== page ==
US Airlines Point to Additional Problems of any Ebola Travel Ban

Airline officials note that even under travel ban, they may not be able to determine where passenger set out from, as there are no direct flights from Liberia, Guinea or Sierra Leone More

Nigerian President to Seek Another Term

Goodluck Jonathan has faced intense criticism for failing to stop Boko Haram militants More

This forum has been closed.
Comment Sorting
Comments
     
by: Ohn
November 29, 2012 5:38 PM
Burma's Suu of the West's pin up girl simply wants to comfort and pacify the people to go along with the military's sell out plan.

Not only for the Chinese like this time but also for any one who will give Burma money to make it look like Thailand or Singapore while keeping the public of Burma in debts and debts and debts in trillions which will enslave the whole nation for generations to come just to pay off interest not to mention total destruction of the millenium old society and culture and degradation of morality.

Good "Reforms." Wonderful, wonderful. Get rid of the turue land owners. Get money. Buy iPAD's.

Featured Videos

Your JavaScript is turned off or you have an old version of Adobe's Flash Player. Get the latest Flash player.
Talks to Resume on Winter Gas for Ukrainei
X
Al Pessin
October 25, 2014 4:21 PM
Ukrainian and Russian officials will meet again next week in an effort to settle their dispute over natural gas supplies that threatens to leave Ukraine short of heating fuel for the coming winter. VOA’s Al Pessin reports from London the dispute is complex, and has both economic and geopolitical dimensions.
Video

Video Talks to Resume on Winter Gas for Ukraine

Ukrainian and Russian officials will meet again next week in an effort to settle their dispute over natural gas supplies that threatens to leave Ukraine short of heating fuel for the coming winter. VOA’s Al Pessin reports from London the dispute is complex, and has both economic and geopolitical dimensions.
Video

Video Smugglers Offer Cheap Passage From Turkey to Syria

Smugglers in Turkey offer a relatively cheap passage across the border into Syria. Ankara has stepped up efforts to stem the flow of foreign fighters who want to join Islamic State militants fighting for control of the Syrian border city of Kobani. But porous borders and border guards who can be bribed make illegal border crossings quite easy. Zlatica Hoke has more.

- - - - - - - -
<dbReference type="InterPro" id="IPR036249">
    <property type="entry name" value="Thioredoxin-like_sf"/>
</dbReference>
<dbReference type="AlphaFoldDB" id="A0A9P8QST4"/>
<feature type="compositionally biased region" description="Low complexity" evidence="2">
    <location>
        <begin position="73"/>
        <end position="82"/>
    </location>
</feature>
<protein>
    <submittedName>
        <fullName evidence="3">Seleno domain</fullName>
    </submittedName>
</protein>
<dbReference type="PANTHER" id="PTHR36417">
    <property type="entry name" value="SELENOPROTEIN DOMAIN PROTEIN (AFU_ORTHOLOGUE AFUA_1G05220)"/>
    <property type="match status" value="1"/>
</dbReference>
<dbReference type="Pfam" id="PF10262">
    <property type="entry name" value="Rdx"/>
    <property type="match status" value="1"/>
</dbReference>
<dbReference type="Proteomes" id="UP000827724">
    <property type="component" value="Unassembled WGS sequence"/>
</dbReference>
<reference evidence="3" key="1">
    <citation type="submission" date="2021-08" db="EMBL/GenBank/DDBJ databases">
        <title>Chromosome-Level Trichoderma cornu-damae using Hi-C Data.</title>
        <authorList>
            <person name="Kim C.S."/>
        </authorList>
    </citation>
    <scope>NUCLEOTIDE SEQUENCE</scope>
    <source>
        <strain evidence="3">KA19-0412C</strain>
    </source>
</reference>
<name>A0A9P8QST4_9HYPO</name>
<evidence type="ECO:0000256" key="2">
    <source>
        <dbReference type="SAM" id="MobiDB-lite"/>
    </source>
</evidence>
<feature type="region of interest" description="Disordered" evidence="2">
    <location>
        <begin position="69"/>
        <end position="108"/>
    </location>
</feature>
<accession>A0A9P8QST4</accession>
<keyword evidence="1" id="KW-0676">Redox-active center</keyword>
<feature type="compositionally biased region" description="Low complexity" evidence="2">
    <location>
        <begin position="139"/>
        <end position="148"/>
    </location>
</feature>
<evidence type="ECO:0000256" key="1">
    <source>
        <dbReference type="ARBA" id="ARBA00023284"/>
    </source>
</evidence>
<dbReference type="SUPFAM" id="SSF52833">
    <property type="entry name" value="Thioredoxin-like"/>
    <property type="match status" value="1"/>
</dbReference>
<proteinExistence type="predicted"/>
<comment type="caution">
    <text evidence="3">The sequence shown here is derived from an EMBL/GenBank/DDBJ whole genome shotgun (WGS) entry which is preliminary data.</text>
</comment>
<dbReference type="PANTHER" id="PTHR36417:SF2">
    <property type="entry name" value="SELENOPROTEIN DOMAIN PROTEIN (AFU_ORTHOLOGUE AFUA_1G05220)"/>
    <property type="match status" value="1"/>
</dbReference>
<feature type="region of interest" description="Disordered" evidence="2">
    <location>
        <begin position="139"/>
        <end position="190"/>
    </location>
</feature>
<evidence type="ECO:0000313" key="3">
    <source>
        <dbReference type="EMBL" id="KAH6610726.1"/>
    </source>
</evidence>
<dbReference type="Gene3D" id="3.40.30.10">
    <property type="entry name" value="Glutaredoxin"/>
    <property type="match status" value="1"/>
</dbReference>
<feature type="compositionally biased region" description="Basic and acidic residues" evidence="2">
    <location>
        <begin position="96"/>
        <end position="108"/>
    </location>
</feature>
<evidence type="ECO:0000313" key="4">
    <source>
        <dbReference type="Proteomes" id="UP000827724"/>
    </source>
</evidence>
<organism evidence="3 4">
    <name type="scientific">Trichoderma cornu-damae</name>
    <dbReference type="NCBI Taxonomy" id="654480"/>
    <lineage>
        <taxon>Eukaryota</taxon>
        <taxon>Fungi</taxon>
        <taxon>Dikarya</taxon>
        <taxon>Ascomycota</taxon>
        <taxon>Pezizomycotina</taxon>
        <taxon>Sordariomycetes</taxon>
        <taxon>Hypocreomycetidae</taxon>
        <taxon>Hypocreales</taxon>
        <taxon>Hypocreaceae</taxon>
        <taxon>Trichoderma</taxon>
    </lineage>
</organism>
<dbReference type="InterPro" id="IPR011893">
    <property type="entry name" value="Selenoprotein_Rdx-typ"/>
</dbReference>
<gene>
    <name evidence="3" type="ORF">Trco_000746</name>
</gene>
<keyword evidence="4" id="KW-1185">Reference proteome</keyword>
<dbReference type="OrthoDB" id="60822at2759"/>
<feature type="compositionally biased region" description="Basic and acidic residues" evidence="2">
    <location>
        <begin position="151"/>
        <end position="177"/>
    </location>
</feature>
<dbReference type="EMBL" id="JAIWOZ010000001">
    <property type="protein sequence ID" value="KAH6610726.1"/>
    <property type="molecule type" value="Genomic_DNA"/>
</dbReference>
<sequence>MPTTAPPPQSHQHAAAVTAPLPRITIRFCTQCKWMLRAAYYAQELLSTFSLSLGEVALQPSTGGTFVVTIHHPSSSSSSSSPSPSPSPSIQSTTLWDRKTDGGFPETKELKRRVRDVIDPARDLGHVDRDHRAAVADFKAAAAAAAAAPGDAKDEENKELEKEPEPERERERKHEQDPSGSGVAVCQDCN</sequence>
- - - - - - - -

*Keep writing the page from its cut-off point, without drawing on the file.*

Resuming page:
Video

Video China Political Meeting Seeks to Improve Rule of Law

China’s communist leaders will host a top level political meeting this week, called the Fourth Plenum, and for the first time in the party’s history, rule of law will be a key item on the agenda. Analysts and Chinese media reports say the meetings could see the approval of long-awaited measures aimed at giving courts more independence and include steps to enhance an already aggressive and high-reaching anti-corruption drive. VOA’s Bill Ide has more from Beijing.
Video

Video After Decades of Pressure, Luxembourg Drops Bank Secrecy Rules

European Union finance ministers have reached a breakthrough agreement that will make it more difficult for tax cheats to hide their money. The new legislation, which had been blocked for years by countries with a reputation as tax havens, was approved last week after Luxembourg and Austria agreed to lift their vetoes. But as Mil Arcega reports, it doesn’t mean tax cheats have run out of places to keep their money hidden.
Video

Video Kobani Refugees Welcome, Turkey Criticizes, US Airdrop

Residents of Kobani in northern Syria have welcomed the airdrop of weapons, ammunition and medicine to Kurdish militia who are resisting the seizure of their city by Islamic State militants. The Turkish government, however, has criticized the operation. VOA’s Scott Bobb reports from southeastern Turkey, across the border from Kobani.
Video

Video US ‘Death Cafes’ Put Focus on the Finale

In contemporary America, death usually is a topic to be avoided. But the growing “death café” movement encourages people to discuss their fears and desires about their final moments. VOA’s Jerome Socolovsky reports.
Video

Video Ebola Orphanage Opens in Sierra Leone

Sierra Leone's first Ebola orphanage has opened in the Kailahun district. Hundreds of children orphaned since the beginning of the Ebola outbreak face stigma and rejection with nobody to care for them. Adam Bailes reports for VOA about a new interim care center that's aimed at helping the growing number of children affected by Ebola.

All About America

AppleAndroid